In Aristotle's Poetics, the "tragic flaw" of the protagonist. Scholars differ as to whether Aristotle was referring primarily to a character's ignorance of certain facts or to a character's moral defect.
In literature, the tragic hero's error of judgment or inherent defect of character, usually less literally translated as a "fatal flaw." This, combined with essential elements of chance and other external forces, brings about a catastrophe. Often the error or flaw results from nothing more than personal traits like probity, pride, and overconfidence, but can arise from any failure of the protagonist's action or knowledge ranging from a simple unwitting act to a moral deficiency. Sidelight: The tragic hero is usually of high estate and neither entirely virtuous nor bad. Hamartia, rather than villainy, is the significant factor leading to his suffering. He evokes our pity because, not being an evil person, his misfortune is a greater tragedy than he deserves and is disproportionate to the "flaw." We are also moved to fear, as we recognize the possibilities of similar errors or defects in ourselves.
A term coined by Aristotle to describe "some error or frailty" that brings about misfortune for a tragic hero. The concept of hamartia is closely related to that of the tragic flaw: both lead to the downfall of the protagonist in a tragedy. Literally a term from archery, meaning "falling short of the mark."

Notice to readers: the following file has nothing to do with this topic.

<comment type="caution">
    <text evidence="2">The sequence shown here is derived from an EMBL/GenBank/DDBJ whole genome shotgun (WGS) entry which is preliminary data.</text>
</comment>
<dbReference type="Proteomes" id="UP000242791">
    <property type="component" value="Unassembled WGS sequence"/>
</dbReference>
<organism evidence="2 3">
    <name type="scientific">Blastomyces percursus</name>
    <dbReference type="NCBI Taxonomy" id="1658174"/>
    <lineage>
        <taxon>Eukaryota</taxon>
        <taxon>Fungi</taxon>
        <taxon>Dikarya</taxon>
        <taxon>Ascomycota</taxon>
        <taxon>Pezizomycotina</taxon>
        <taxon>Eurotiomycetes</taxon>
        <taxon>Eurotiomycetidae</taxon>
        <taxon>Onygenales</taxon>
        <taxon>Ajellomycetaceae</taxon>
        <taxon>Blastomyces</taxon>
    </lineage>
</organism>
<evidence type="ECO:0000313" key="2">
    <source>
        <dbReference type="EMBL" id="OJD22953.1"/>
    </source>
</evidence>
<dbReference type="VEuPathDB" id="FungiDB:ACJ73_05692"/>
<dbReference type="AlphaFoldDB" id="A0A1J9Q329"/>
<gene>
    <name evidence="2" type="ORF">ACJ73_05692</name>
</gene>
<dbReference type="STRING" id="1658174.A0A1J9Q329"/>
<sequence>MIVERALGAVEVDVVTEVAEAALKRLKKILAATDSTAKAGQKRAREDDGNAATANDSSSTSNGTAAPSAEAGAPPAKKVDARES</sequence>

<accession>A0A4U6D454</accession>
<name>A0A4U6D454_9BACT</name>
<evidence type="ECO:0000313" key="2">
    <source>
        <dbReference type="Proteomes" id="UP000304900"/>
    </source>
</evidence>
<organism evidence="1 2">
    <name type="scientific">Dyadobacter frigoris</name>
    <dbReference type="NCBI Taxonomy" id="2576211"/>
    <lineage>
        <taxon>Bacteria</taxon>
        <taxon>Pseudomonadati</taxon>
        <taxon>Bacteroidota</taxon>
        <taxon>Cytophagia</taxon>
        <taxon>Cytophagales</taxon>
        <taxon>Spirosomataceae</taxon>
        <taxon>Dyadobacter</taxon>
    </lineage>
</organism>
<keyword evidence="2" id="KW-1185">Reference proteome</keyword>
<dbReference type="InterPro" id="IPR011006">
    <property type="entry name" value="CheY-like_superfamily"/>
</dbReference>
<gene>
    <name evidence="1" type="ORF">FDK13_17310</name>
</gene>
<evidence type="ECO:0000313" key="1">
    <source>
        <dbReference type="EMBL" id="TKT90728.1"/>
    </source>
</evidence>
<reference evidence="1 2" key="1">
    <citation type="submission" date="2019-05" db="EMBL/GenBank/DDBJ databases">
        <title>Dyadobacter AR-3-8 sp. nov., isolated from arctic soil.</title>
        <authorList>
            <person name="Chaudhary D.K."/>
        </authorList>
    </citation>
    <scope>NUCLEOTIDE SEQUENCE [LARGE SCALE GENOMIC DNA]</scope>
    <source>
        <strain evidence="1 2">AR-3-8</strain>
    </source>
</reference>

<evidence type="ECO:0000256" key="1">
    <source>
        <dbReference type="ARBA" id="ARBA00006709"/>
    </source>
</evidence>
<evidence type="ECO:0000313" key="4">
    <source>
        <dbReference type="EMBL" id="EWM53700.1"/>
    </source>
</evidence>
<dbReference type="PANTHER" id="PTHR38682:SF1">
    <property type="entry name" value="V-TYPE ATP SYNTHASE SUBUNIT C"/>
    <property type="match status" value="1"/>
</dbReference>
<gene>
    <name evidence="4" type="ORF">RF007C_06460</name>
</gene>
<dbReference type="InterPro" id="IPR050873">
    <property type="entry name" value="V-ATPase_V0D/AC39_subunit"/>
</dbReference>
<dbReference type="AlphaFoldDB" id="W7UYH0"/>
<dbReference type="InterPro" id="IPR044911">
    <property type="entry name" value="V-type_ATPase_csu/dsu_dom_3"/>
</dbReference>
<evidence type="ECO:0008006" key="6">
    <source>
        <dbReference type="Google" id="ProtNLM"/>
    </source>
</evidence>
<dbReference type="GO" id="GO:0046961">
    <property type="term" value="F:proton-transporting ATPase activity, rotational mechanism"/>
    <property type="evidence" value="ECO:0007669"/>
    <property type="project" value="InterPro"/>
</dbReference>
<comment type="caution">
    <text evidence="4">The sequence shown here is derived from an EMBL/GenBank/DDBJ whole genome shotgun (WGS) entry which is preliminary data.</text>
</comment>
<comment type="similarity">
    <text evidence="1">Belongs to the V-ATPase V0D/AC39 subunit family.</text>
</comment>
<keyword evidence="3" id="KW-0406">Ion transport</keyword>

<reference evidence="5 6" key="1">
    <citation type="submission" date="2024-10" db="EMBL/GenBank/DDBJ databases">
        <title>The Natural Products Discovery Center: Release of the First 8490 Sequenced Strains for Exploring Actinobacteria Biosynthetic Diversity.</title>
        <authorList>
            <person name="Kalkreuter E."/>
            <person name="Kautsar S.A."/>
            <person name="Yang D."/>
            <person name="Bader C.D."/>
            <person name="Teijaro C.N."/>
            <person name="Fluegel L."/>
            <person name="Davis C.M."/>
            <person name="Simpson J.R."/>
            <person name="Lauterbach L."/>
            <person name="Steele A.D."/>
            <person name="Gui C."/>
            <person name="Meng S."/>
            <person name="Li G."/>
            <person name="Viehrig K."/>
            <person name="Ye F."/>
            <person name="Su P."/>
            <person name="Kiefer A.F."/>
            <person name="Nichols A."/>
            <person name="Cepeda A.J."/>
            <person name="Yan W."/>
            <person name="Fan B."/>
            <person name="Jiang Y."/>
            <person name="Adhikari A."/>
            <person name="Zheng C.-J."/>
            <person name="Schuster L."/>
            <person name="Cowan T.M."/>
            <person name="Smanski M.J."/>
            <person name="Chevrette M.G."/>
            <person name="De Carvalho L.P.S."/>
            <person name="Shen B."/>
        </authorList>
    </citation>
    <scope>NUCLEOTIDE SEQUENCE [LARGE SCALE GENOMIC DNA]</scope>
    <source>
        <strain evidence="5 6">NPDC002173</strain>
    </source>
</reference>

In tragedy, the event or act that leads to the hero's or heroine's downfall. This term is often incorrectly used as a synonym for tragic flaw. In Richard Wright's Native Son, the act that seals Bigger Thomas's fate is his first impulsive murder.
Hamartia (Ancient Greek: Î¬Î¼Î±ÏÏ„Î¯Î±) is used in Aristotle's Poetics, where it is usually translated as a mistake, flaw, failure, fault, or sin. The "tragic hero" attempts to do the "right thing" in a situation where the right thing cannot be done.